In other words, stop worrying and love the bomb. Yes, I’m quoting Dr. Strangelove for reason (if you haven’t seen it, drop everything and watch it. And thank me later).
We are living in the golden age of the internet though, but perhaps not for long. Granted, the overall amount of freedom we’ve had has changed in the past decade or so – punk 90s kids stand up! – but it is definitely still there. But it might not be for much longer. All of the things that people fear about the web seem to be manifesting themselves in the media and causing new calls for future restrictions that aren’t actually beneficial.
Appreciate it while it lasts – and fight to make sure it stays that way. It just takes a few people to care and amplify their voice in order to make a difference. And today’s web has resulted in a remarkable worldwide freedom of speech
Plenty of people more knowledgeable than me have written about net neutrality, freedom of information, and every other topic related to that. But it is important – nay, essential – to add another voice to the conversation.
Keep in mind that an open internet is about a lot more than you – so post about it, share your opinions, and most importantly, join the conversation.
You have more to lose than you even realize. Freedom of information is about a lot than your ability to download music or movies (cause c’mon we all know that there will be new ways to do that even though torrents and other sources get shut down every day – new ones are always gonna pop up).
But not everyone has access to that kind of technology, or if they do they don’t know how to take advantage of it.
And this is about more than just access to various websites, streaming music or TV shows – it is about the ability to access valuable information that could change yours or someone else’s life.
That’s why it is so important.
May 9, 2008
Global Voices Online has been one of my favorite sites for a while now. It is a nonprofit project that “seeks to aggregate, curate, and amplify the global conversation online – shining light on places and people other media often ignore. We work to develop tools, institutions and relationships that will help all voices, everywhere, to be heard.”
They translate and share posts written by wonderful bloggers from all the world – it is one of the most remarkable examples of citizen journalism on the web, in my opinion. The founders also started Global Voices Advocacy (which promotes free speech and defends bloggers from censorship) and Rising Voices (an outreach program that provides knowledge and resources to activists and citizen journalists in under-represented communities).
The purpose of this love-fest is to point out the upcoming GlobalVoices Summit being held in Budapest at the end of June. Now, I can only wish I was actually attending, but I’m sure it will be an amazing event – and that there will be lots of fantastic commentary on the conference blog. Here’s a quote from the site:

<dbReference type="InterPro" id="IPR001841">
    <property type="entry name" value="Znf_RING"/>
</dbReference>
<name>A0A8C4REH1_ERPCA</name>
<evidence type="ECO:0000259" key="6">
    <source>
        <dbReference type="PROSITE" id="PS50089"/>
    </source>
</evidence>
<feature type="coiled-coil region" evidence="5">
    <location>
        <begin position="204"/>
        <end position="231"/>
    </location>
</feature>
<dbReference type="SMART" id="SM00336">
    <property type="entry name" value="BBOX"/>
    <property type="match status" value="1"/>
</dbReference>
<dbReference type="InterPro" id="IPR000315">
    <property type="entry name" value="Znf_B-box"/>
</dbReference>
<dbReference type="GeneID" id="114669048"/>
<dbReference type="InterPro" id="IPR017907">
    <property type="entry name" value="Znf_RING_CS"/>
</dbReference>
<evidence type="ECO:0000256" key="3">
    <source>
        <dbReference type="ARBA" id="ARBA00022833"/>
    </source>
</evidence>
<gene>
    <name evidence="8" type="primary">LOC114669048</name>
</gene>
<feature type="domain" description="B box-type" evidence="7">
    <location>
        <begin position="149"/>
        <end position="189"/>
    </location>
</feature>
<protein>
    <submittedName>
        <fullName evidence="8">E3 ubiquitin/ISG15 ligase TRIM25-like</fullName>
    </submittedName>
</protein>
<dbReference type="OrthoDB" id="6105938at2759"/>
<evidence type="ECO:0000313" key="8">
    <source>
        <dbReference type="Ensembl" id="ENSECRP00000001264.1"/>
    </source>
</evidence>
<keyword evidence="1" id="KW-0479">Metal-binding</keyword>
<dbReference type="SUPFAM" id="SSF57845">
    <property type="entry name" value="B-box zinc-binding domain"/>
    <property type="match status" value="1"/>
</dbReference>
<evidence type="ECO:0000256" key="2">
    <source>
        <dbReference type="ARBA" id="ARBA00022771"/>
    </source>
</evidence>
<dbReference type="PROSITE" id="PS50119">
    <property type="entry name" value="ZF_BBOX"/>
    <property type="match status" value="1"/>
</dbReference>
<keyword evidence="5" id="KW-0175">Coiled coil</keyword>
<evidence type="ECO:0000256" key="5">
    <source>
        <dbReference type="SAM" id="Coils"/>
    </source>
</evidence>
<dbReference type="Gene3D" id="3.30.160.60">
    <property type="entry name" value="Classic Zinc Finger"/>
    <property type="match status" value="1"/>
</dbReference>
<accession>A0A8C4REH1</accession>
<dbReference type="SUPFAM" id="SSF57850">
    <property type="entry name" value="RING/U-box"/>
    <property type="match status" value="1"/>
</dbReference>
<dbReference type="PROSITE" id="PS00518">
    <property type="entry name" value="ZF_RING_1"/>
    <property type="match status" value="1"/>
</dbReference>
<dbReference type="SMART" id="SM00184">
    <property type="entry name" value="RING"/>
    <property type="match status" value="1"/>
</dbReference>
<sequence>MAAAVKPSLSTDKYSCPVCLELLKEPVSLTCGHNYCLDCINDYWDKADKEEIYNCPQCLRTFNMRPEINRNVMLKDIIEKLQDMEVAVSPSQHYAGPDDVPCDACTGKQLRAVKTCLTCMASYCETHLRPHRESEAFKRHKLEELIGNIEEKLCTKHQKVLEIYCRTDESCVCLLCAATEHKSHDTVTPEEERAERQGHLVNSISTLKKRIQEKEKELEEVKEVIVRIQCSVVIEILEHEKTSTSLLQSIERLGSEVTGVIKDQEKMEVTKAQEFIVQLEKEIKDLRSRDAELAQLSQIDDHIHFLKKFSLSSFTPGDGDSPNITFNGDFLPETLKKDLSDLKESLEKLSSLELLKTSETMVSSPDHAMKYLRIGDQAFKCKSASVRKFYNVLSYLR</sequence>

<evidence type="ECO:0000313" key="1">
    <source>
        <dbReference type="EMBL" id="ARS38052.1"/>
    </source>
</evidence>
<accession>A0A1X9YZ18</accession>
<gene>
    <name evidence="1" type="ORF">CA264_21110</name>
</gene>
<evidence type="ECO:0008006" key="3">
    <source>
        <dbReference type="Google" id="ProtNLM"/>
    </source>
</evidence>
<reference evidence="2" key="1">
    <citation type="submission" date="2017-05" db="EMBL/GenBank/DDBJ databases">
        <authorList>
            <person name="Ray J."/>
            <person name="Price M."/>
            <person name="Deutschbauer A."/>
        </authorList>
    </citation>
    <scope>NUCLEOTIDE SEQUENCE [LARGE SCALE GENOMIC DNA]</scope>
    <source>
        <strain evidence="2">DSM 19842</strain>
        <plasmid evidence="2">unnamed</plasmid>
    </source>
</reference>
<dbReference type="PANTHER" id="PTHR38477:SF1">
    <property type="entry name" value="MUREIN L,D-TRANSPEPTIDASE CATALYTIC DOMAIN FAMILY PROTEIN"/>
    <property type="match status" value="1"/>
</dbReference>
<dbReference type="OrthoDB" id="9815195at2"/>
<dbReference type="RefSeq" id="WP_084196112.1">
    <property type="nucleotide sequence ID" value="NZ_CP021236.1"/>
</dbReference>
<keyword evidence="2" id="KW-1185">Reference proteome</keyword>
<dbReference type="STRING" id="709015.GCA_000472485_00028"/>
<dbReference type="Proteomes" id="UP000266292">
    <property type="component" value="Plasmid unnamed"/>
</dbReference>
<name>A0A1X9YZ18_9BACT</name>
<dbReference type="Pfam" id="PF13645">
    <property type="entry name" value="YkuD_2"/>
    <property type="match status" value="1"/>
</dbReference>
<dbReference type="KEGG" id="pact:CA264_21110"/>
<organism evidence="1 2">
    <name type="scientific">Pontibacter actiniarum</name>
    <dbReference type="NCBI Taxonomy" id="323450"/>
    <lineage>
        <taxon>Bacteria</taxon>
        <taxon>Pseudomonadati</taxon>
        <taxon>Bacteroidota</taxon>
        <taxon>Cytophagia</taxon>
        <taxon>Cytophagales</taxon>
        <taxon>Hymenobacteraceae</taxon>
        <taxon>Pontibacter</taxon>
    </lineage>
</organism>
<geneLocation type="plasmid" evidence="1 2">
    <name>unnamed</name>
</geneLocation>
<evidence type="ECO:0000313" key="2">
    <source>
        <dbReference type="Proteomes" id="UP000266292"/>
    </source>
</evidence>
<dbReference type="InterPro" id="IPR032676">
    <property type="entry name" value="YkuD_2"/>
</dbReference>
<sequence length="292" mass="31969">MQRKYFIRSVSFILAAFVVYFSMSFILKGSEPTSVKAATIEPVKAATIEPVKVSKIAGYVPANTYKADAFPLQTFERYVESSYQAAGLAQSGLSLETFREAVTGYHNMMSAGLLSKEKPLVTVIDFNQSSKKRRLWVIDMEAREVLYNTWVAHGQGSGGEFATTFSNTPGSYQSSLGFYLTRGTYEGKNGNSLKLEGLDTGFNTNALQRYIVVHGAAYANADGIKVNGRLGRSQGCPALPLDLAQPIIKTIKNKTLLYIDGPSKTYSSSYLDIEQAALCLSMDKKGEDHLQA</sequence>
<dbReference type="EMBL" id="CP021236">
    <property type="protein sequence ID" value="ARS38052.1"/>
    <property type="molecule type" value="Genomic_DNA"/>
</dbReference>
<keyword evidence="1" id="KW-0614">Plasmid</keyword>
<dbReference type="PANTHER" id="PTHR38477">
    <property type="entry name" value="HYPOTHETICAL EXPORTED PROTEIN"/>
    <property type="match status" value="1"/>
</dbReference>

“The Global Voices Citizen Media Summit 2008 will explore topics around the theme “Citizen Media and Citizenhood”, and address fundamental issues surrounding the actual and potential role of citizen media producers in the public life of the countries they live in. As the Internet and the increasing accessibility of citizen media tools offer growing numbers of people throughout the world the means to distribute information globally, how does this affect or change the ways in which people participate in public life? Can citizen media make people better citizens? How can citizen media help affect lasting social change?”
Personally, I believe that citizen media and blogging is incredibly important; after all, even the most intrepid reporter can’t cover everything, and besides, there is something very powerful about an individual or group telling their own story.
March 4, 2008
Performancing has a great interview with Larry W. Philips, who edited the book Ernest Hemingway on Writing. As you might guess, the book is full of the Papa’s observations on the nature of the writer’s life; however, the author makes some interesting points about writing, journalism, and blogging in the interview. When asked about fledgling writers getting started with newspaper work (after all, that is how Hemingway began), he replied:
“I think numerous dangers lurk in journalism for the writer who wants to go beyond journalism. Bloggers are actually closer to having the kind of freedom to really develop as writers, IMO, than journalists. I’ll give an exaggerated answer here, in order to show what I mean.
A journalist has limitations. He can’t use slang, he can’t use the way real people talk (often), he can’t (or isn’t supposed to) include his opinion, can’t mention personal beliefs or convictions, isn’t supposed to draw conclusions, can’t use obscenity, can’t use long, odd or quirky sentences, can’t say anything bad about a company or product (you may get sued), can’t make the story too long, and on and on—I could list many other limitations. It’s rather like a painter being told to go paint a picture, but without using yellow, blue, red, green, brown, black, or purple. This is an exaggeration, as I say, but it hints at what the problem is, and what Hemingway was getting at.”